The Virtual Commons

building extensible software for collective action research


Google Summer of Code 2012 Ideas

We have the following projects in active development:

  1. client-server networked multiplayer "games" in Java that are deployed via ant/ivy/maven and WebStart
  2. rich web based experiments using Django on the back-end and, jQuery, and Sencha Touch on the front-end

We have over five years of experience working with student developers and are currently mentoring a team of 5 undergraduate computer science students from ASU's engineering capstone course alongside two REUs (Research Experience for Undergraduates) students and a graduate RA. Our experiment software is currently being used here at Arizona State University, at Indiana University - Bloomington, at the University of Maine, in Stockholm, and Bratislava and we hope to make it even more widely accessible with the following improvements.

Web-based projects

We are actively developing a web-based experiment framework for social science researchers that use experiments to study collective action issues ( as well as an HTML5 mobile app entitled Lighter Footprints. The app places people into groups where each participant can learn about and "perform" virtual activities that would reduce their carbon footprint (riding your bike to work or carpooling, taking public transportation, eating locally grown food, turning off your computer at night, etc.). Each activity has an associated number of "green points" that are earned for performing that activity. Groups that earn a certain number of green points can advance in level, unlocking new activities that can be performed.

Activity Verification

This idea is a part of the Lighter Footprints project.

Brief explanation: One important aspect of supporting sustainable activities is that there should be an easy way for us to verify the activities of the users. While sustainable activities can span a whole range, we plan to focus our verification efforts on the following activities: using different modes of transport, participating in recycling, and reducing energy consumption.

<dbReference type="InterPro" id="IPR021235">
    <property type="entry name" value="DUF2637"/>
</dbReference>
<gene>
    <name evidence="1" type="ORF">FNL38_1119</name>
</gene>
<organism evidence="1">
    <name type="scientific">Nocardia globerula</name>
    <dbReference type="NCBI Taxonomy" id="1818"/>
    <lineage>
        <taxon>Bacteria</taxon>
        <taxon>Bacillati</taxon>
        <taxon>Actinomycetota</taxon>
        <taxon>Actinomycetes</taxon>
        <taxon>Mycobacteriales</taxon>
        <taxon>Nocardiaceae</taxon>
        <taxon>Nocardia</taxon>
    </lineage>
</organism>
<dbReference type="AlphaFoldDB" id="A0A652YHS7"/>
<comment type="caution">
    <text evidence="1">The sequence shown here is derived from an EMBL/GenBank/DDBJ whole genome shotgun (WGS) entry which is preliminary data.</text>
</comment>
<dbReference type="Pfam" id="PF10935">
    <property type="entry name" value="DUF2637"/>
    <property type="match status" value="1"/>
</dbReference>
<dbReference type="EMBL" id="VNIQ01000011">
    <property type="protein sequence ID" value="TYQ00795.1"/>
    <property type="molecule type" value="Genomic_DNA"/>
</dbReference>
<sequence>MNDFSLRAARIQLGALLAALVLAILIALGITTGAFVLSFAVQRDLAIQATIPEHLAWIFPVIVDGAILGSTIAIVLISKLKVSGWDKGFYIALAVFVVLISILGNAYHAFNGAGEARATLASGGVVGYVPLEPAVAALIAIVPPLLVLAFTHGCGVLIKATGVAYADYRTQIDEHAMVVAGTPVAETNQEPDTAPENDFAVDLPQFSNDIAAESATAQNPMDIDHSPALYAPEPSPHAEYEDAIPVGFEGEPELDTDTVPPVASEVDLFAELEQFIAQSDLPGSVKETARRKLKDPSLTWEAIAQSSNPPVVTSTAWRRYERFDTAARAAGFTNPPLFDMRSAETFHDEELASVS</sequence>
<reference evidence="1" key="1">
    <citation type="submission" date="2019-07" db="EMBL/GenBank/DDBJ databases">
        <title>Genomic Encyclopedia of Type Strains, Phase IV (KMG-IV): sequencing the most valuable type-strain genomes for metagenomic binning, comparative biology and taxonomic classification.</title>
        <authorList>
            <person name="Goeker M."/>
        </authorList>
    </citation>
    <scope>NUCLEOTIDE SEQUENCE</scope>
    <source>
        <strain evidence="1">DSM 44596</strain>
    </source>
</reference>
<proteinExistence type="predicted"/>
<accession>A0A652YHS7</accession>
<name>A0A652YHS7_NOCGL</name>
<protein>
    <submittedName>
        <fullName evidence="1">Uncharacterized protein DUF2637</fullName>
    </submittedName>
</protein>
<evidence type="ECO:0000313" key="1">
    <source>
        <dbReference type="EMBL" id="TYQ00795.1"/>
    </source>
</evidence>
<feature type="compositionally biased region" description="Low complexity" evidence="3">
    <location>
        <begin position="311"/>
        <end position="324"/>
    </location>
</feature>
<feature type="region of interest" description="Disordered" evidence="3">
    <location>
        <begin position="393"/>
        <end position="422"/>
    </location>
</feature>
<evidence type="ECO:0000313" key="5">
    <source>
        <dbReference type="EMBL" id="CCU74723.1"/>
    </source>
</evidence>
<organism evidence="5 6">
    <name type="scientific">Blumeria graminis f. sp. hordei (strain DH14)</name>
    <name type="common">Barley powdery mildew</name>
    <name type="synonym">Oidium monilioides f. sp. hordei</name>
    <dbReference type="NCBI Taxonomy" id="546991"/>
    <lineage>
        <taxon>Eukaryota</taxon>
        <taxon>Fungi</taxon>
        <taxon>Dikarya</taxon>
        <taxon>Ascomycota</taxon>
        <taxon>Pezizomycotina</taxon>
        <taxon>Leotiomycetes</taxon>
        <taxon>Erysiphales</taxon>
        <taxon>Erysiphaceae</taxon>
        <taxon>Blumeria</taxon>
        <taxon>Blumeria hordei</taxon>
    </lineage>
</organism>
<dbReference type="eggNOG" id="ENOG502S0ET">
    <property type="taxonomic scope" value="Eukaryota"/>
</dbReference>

We can develop verification methods in several ways:

  1. Develop sophisticated machine learning classifiers that work on small training data sets.
  2. Create a peer-to-peer rating system, that incentivizes participation; massive health (, for example, is a mobile app that incentivizes good eating habits.

Expected results:
A mobile app that provides basic verification of human activity, within a restricted set of activities.

Mentor(s): Hari Sundaram, Pavan Turaga
Knowledge Prerequisite: Java

Visualization of dynamical systems

This is similar in spirit to Bret Victor's KillMath project. We are currently developing methods to visualize dynamical systems using JavaScript and HTML5 Canvas and would like to create an animation of a dynamical system given an annotated set of data points similar to xppaut.

Mentors: Marty Anderies, Miran Bozicevic, Allen Lee

VCWEB improvements

Our experiments frequently require real-time features such as chat. We currently have a working implementation of comet for real-time chat and allowing an experimenter to control client browser state transitions from one screen to another using v6 and tornadio. This support is experimental at the moment and needs to be upgraded to v7+ and tornadio2.